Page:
The opinion of the court was delivered by: Dean D. Pregerson United States District Judge
ORDER GRANTING DEFENDANTS' MOTION TO DISMISS [Dkt. No. 9]
On November 28, 2012, Plaintiffs Brian Rubin and Hydro Therm Technologies Group, LLC, filed this action against numerous defendants alleging ten causes of action for civil RICO violations, fraud, breach of contract, and negligence. On December 18, 2012, the Court issued an Order to Show Cause requiring Plaintiffs to file a Federal Claims Case Statement with respect to the RICO claim, to which Plaintiffs responded on January 4, 2013. On March 21, 2013, the Court dismissed Hydro Therm from the case as an improperly joined plaintiff, leaving Rubin as the sole Plaintiff.
Presently before the Court is the Motion to Dismiss Plaintiff's Complaint as to Defendants Jon Divens and Law Offices of Jon Divens & Associates, LLC (collectively "Divens Defendants"). (Dkt. No. 9.) Having considered the parties' pleadings and the arguments therein, the Court GRANTS Defendants' Motion to Dismiss.
Plaintiff's Complaint alleges a host of facts against eighteen defendants (plus twenty Doe Defendants), many of which are entirely unrelated to the Divens Defendants. Only the facts relevant to Plaintiff Rubin's claims against the Divens Defendants are recited here.
In September 2010, Plaintiff sought to obtain a Standby Letter of Credit ("SBLC"), a financial instrument used in business transactions as proof of a buyer's credit quality and repayment abilities. (Compl. ¶¶ 33, 60.) At that time, to assist him with obtaining the SBLC, Plaintiff was referred to Defendant Linda Jamison, who in turn referred Plaintiff to Defendant Michael Briscoe, a member of Defendant Unity Bankcard Services, LLC ("UBS"), and Defendants Hilary Whitfield and Tom Okeyo, controlling members of Defendant BDP Worldwide, LLC ("BDP"). (Id. ¶¶ 13, 20, 61.)
On September 23, 2010, Plaintiff entered into a Funding Agreement with BDP whereby BDP would procure the SBLC and Plaintiff would contribute $200,000 toward the $500,000 fee to participate in an SBLC funding program. (Id. ¶ 62 & Ex. C.) Plaintiff and Whitfield, on behalf of BDP, signed the agreement. (Id. Ex. C.) Divens, an attorney, drafted the BDP Funding Agreement. (Id. ¶ 62.) Plaintiff wired the $200,000 directly into Divens's escrow account. (Id.)
On October 1, 2010, BDP, represented by Whitfield, and UBS, represented by Briscoe, entered into a second Funding Agreement whereby UBS would assist BDP in obtaining the SBLC. (Id. ¶ 63 & Ex. D.) The agreement provided that BDP and UBS would each advance $500,000 toward the cost of the SBLC, to be deposited into a designated escrow account. (Id.) Plaintiff alleges that his $200,000 was included in the $500,000 that BDP was to contribute pursuant to this agreement, but he was not expressly a party to the agreement or named in its provisions. (Id. ¶ 63.) Also on October 1, 2010, Briscoe (in his own name, and not as a representative of UBS), BDP (represented by Whitfield), and Divens entered into an Escrow Agreement whereby Divens would serve as the escrow agent for the funds contributed by the other two parties, which would be maintained in Divens's escrow account. (Id. ¶¶ 64-65 & Ex. E.) Again, Plaintiff was not a party to or mentioned in the Escrow Agreement. (Id. Ex. E.)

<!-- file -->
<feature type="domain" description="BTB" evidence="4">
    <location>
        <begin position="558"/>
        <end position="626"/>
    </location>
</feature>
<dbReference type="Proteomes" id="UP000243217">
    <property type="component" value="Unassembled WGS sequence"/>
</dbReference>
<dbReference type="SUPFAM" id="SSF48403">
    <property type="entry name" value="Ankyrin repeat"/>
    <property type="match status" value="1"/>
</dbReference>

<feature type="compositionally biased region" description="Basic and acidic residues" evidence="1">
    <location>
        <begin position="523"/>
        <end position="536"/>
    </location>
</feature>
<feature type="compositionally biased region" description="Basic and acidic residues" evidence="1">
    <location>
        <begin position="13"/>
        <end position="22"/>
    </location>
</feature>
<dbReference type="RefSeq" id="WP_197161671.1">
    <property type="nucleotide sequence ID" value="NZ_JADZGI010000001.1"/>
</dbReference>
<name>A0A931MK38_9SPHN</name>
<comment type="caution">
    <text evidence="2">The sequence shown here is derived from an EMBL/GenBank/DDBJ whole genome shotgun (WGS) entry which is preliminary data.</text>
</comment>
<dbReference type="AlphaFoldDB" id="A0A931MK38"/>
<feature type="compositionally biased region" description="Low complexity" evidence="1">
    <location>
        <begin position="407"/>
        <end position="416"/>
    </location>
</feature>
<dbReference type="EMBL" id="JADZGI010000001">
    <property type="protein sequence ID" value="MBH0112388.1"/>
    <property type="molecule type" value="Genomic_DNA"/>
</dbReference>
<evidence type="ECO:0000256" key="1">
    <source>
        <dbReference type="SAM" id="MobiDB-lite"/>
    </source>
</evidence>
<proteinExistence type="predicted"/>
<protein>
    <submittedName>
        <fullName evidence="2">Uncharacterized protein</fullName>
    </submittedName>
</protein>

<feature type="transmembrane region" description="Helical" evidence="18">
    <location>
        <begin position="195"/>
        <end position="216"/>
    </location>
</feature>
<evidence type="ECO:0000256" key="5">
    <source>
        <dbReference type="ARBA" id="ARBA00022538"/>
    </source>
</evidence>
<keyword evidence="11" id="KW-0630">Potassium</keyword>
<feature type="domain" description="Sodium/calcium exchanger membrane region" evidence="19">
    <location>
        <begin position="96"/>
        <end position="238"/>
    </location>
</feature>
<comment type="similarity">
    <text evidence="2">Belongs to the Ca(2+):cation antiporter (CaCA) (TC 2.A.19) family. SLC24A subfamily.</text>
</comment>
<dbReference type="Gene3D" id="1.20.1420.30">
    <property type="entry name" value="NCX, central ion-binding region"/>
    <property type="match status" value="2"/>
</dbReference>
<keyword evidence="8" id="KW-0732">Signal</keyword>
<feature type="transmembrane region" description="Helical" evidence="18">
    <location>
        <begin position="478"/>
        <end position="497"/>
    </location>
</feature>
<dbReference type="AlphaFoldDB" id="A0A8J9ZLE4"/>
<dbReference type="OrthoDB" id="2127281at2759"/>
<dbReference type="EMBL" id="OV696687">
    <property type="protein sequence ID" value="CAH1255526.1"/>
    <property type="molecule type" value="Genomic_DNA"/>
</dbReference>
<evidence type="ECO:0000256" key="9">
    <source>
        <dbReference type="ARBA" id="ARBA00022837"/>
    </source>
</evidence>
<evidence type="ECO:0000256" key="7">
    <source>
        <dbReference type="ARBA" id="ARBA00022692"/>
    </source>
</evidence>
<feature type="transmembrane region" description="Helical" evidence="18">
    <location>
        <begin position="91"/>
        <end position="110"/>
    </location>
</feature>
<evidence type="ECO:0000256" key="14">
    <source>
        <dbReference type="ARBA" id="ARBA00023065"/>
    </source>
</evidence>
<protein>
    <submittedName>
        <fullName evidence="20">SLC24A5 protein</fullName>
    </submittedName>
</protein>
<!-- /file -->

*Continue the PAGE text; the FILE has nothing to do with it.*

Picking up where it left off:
Plaintiff alleges that the SBLC was not obtained and that at some point Divens released the subject funds to an unknown third party without Plaintiff's knowledge or consent. (Id. ¶ 66.) When Plaintiff learned this information, he contacted Divens, Briscoe, Whitfield, Okeyo, and Jamison. (Id. ¶ 67.) In each of these conversations, Plaintiff was given an excuse for why the SBLC had not been obtained. (Id.) On one occasion, Divens allegedly told Plaintiff that the transaction was delayed because bank personnel were on vacation, and on another occasion, Whitfield told Plaintiff not to worry because "Briscoe always closed the deal with the banks." (Id.) Eventually, only Divens continued to communicate with Plaintiff, reassuring him in frequent conversations that Plaintiff would obtain the SBLC. (Id. ¶ 68.) By May 2011, Plaintiff's funds had still not been returned. (Id.)
At this time, Divens offered to provide his services to Plaintiff, representing that he would help Plaintiff obtain the SBLC and recoup Plaintiff's $200,000. (Id. ¶ 69.) Divens also allegedly told Plaintiff that Plaintiff's money was being held by Defendant Pelico International Funding and Development. (Id. ¶ 70.)
On May 26, 2011, Plaintiff and Divens entered into a Contract Agreement whereby Divens would procure and share in the funds from the SBLC. (Id. ¶ 71 & Ex. F.) According to the contract, Plaintiff would contribute $210,000 toward the cost of the SBLC. (Id. Ex. F.) Divens allegedly told Plaintiff that he was in possession of Plaintiff's $200,000, which had been returned from Pelico, and therefore that this amount would be credited toward Plaintiff's contribution under the Contract Agreement. (Id. ¶ 72.) Plaintiff then paid Divens the $10,000 balance. (Id.)
In May 2012, Plaintiff demanded from Divens the return of the $210,000. (Id. ¶ 73.) Divens told Plaintiff that the money was being held in the client trust account of a "major, reputable law firm," but that he could not disclose the identify of the firm. (Id.) Divens told Plaintiff that he was therefore unable to return Plaintiff's money. (Id.) As of November 2012, the SBLC had not been funded and Plaintiff's money had not been returned. (Id. ¶ 75.)